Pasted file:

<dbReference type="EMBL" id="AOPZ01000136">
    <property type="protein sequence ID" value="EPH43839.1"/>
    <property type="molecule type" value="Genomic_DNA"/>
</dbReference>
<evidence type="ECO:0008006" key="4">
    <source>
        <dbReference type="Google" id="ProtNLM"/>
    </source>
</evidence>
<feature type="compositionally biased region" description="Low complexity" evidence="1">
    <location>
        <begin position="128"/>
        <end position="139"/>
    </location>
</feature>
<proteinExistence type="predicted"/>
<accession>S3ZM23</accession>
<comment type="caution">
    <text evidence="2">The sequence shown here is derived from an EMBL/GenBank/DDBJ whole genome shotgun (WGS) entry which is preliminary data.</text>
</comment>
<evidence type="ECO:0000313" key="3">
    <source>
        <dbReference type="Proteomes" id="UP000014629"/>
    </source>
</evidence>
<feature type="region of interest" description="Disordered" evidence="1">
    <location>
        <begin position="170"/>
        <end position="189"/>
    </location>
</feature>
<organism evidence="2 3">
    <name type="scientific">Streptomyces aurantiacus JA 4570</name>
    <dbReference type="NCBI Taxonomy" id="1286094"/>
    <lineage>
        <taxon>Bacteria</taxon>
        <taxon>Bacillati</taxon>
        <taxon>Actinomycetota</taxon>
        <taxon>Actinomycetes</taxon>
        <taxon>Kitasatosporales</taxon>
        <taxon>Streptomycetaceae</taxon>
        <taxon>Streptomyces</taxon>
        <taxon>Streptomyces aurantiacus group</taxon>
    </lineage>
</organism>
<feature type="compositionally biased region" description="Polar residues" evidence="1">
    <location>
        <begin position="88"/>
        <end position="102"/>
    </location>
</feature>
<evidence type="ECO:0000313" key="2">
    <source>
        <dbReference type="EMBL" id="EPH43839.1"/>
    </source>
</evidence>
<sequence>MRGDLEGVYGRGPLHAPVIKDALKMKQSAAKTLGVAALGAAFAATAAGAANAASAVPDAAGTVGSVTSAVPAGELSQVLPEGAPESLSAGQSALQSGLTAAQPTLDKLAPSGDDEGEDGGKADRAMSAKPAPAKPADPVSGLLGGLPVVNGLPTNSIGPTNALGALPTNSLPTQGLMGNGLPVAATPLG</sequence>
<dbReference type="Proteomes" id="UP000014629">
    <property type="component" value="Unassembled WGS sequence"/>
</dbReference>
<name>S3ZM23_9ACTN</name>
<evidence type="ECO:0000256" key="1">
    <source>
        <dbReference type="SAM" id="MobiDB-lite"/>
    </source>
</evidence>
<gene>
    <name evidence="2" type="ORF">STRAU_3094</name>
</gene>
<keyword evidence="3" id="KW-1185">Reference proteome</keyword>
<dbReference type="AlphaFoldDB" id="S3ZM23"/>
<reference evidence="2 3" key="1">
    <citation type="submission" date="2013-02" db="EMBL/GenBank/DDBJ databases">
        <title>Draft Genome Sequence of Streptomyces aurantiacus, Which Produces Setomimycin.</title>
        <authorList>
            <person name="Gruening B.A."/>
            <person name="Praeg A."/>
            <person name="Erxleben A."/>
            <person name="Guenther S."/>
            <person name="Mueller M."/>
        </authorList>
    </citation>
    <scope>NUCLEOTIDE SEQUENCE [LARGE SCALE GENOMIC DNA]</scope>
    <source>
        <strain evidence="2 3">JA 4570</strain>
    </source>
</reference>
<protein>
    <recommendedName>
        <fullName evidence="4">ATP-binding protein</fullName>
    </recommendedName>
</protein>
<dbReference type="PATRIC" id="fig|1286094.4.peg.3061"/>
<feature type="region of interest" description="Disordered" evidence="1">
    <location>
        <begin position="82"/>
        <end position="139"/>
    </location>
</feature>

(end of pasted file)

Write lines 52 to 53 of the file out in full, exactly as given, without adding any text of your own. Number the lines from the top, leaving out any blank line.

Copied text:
<evidence type="ECO:0000313" key="2">
    <source>